Beefy Boxes and Bandwidth Generously Provided by pair Networks
"be consistent"

Unpack 64 bit value

by nagalenoj (Friar)
on Sep 10, 2009 at 08:17 UTC ( #794508=perlquestion: print w/replies, xml ) Need Help??
nagalenoj has asked for the wisdom of the Perl Monks concerning the following question:

Dear monks,

How can I unpack a 64 bit value? I've reffered the perlpacktut and used 'q'. But it's reporting the error as follows,

Invalid type 'q' in pack at line 196.

Replies are listed 'Best First'.
Re: Unpack 64 bit value
by Utilitarian (Vicar) on Sep 10, 2009 at 08:45 UTC
    q and Q require that your system support 64 bit ints.
    You may have to work around this limitation if you are on a 32 bit platform. tye produced an interesting 64-bit unpack here
Re: Unpack 64 bit value
by almut (Canon) on Sep 10, 2009 at 08:37 UTC

    From perldoc -f pack:

    q A signed quad (64-bit) value. Q An unsigned quad value. (Quads are available only if your system supports 64-bit integer values _and_ if Perl has been compiled to support thos +e. Causes a fatal error otherwise.)
Re: Unpack 64 bit value
by salva (Abbot) on Sep 10, 2009 at 11:17 UTC

      Looking at the source, it looks like a very efficient implementation. It does native 64-bit arithmetic through overloaded operators. It doesn't use Math::BigInt or the like. (The number is stored in the NV slot of a blessed SV.)

      ...but native 64-bit arithmetic isn't supported by my compiler or it isn't enabled. Does any 32-bit compiler on a 32-bit platform have support for 64-bit arithmetic?

      It would be nice if it downgraded to using Math::BigInt if necessary.

        ...but native 64-bit arithmetic isn't supported by my compiler or it isn't enabled. Does any 32-bit compiler on a 32-bit platform have support for 64-bit arithmetic?

        I believe that C99 specifies support for the long long int (64 bits or bigger) type as mandatory, so any modern compiler aiming to be C99 compliant should have 64 bits support.

        My initial plan was to add a fallback mode able to handle 64 bit arithmetic with 32 bit ints (it shouldn't be too difficult) but until today nobody had asked for it so it just remained undone...

        Can you give me the details of your system, OS, compiler, etc? are you sure it doesn't support 64 bit integers in any way?

Re: Unpack 64 bit value
by Marshall (Abbot) on Sep 10, 2009 at 08:41 UTC
    Update: this post is obviously not clear...I am not familiar with 64 bit ASM, so I will defer to folks who claim that knowledge.

    Update: I guess I am having a "bad hair day"...Obviously this post is not clear. Sorry about that. The general idea is correct. In the Intel bit world, reading bytes 1,2,3,4 (for 32 bit integer) from a disk file means byte order 3,4,1,2 in memory. I know that's goofy and I have no defense! This is "unpack" with V4 format. I think Motorola is something like N4 format (1,2,3,4). If you understand this part, everything below may make sense.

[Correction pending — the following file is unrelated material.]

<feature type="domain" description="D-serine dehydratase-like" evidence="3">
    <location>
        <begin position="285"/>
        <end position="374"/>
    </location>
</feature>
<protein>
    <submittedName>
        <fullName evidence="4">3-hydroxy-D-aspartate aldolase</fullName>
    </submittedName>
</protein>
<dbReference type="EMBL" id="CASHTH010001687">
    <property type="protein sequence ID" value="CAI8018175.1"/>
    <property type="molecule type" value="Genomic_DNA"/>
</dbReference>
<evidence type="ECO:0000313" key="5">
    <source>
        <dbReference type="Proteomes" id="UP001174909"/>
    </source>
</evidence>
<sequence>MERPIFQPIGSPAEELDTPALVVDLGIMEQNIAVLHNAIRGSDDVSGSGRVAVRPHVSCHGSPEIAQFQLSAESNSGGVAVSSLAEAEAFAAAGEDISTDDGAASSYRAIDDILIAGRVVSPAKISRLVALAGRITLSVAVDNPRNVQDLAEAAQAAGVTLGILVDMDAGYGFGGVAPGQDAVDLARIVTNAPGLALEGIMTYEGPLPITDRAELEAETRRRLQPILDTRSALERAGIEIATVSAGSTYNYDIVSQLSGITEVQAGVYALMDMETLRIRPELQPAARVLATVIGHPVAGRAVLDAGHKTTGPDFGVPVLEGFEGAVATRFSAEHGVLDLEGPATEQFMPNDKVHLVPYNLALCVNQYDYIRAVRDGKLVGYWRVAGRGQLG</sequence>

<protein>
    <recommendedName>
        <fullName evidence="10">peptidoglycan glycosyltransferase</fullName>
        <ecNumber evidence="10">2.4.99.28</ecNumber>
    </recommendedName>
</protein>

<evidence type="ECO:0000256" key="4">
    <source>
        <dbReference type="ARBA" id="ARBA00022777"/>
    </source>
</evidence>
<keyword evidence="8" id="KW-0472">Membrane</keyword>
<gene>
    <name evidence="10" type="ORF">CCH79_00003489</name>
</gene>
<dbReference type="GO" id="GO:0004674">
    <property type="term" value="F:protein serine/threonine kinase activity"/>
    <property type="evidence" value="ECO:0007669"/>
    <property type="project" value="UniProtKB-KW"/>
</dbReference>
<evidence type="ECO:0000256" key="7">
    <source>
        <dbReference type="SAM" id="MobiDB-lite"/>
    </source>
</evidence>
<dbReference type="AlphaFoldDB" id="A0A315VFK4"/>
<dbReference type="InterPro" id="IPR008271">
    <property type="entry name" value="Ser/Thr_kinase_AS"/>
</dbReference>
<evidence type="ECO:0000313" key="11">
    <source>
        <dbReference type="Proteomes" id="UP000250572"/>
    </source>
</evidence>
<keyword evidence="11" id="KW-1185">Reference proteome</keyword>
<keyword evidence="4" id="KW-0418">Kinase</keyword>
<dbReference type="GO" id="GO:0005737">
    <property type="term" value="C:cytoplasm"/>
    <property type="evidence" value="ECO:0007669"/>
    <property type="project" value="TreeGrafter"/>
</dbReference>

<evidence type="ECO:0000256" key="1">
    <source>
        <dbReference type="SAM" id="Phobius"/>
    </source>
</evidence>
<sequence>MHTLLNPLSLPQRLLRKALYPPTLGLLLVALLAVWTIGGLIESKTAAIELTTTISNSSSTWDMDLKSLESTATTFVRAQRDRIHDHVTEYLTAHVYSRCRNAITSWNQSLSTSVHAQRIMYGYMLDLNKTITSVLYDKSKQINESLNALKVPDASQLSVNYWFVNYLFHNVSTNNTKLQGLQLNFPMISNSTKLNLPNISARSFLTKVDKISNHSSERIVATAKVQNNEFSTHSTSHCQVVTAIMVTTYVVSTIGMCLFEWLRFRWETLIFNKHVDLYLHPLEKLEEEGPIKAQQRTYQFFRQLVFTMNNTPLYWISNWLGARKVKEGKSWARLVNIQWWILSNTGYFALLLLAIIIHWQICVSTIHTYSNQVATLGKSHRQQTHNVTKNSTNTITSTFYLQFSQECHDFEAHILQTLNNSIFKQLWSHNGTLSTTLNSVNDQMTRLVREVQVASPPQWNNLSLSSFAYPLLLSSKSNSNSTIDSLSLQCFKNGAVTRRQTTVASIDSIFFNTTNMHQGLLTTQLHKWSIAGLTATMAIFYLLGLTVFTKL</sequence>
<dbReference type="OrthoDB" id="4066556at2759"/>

This (Unpack) will be platform specific. There is a difference between what is called "little Endian" and "big Endian". Here is a wiki article on this: The basic thing is whether most significant byte or word appears first or second in the sequence.

    It is absolutely crucial that you understand binary representations and how to convert a linear set of bytes in a file to "endianness" for your machine.

    Update: If 32 bit (4 byte order) doesn't matter then certainly 64 bit (8 byte order) won't either. If so, skip the rest of this post. If you are going to process an array in binary format in 'C' or other languages, or dump a Perl binary structure, this post is direct to the point.

    Normally 32 bits is enough for a 64 bit integer value conversion because the most significant 4 bytes are all zero's (positive number) or all one's (negative number, sign bit extension). A Perl float can handle something like 53 bits.

    There is likely to be "big" problems if you have an int that cannot be represented in 32 bits. That would mean that you can't easily pass this value as a simple int to other Perl subs, etc.

    So basically if upper 32 bits are all zero's or all one's, it doesn't matter. If that is not true, then you have "big int" problems.

    I guess we get into the case of an "unsigned" 32 bit int where the most significant bit is 1. In that case the upper 32 bits would also be zero and this is a specific case of something that can't be represented as 32 signed bits.

      This is just *so* wrong. Endianness is irrelevant to whether q is a valid format.
        I don't have access to a 64 bit platform.. "Endianness" is always relevant as there is fundamental difference between say how Intel and say Motorola machines work.

        This goes to the hardware level about how data is actually stored in sequential memory locations and is enforced by the hardware. If I do a binary byte dump to disk, of say array of 32 bit values on a VAX or Intel platform, nothing is gonna change the fact that this same array will look different on the disk from a binary byte dump from a Motorola platform.

Log In?

What's my password?
Create A New User
Node Status?
node history
Node Type: perlquestion [id://794508]
Approved by planetscape
and all is quiet...

How do I use this? | Other CB clients
Other Users?
Others lurking in the Monastery: (5)
As of 2018-02-22 21:18 GMT
Find Nodes?
    Voting Booth?
    When it is dark outside I am happiest to see ...

    Results (299 votes). Check out past polls.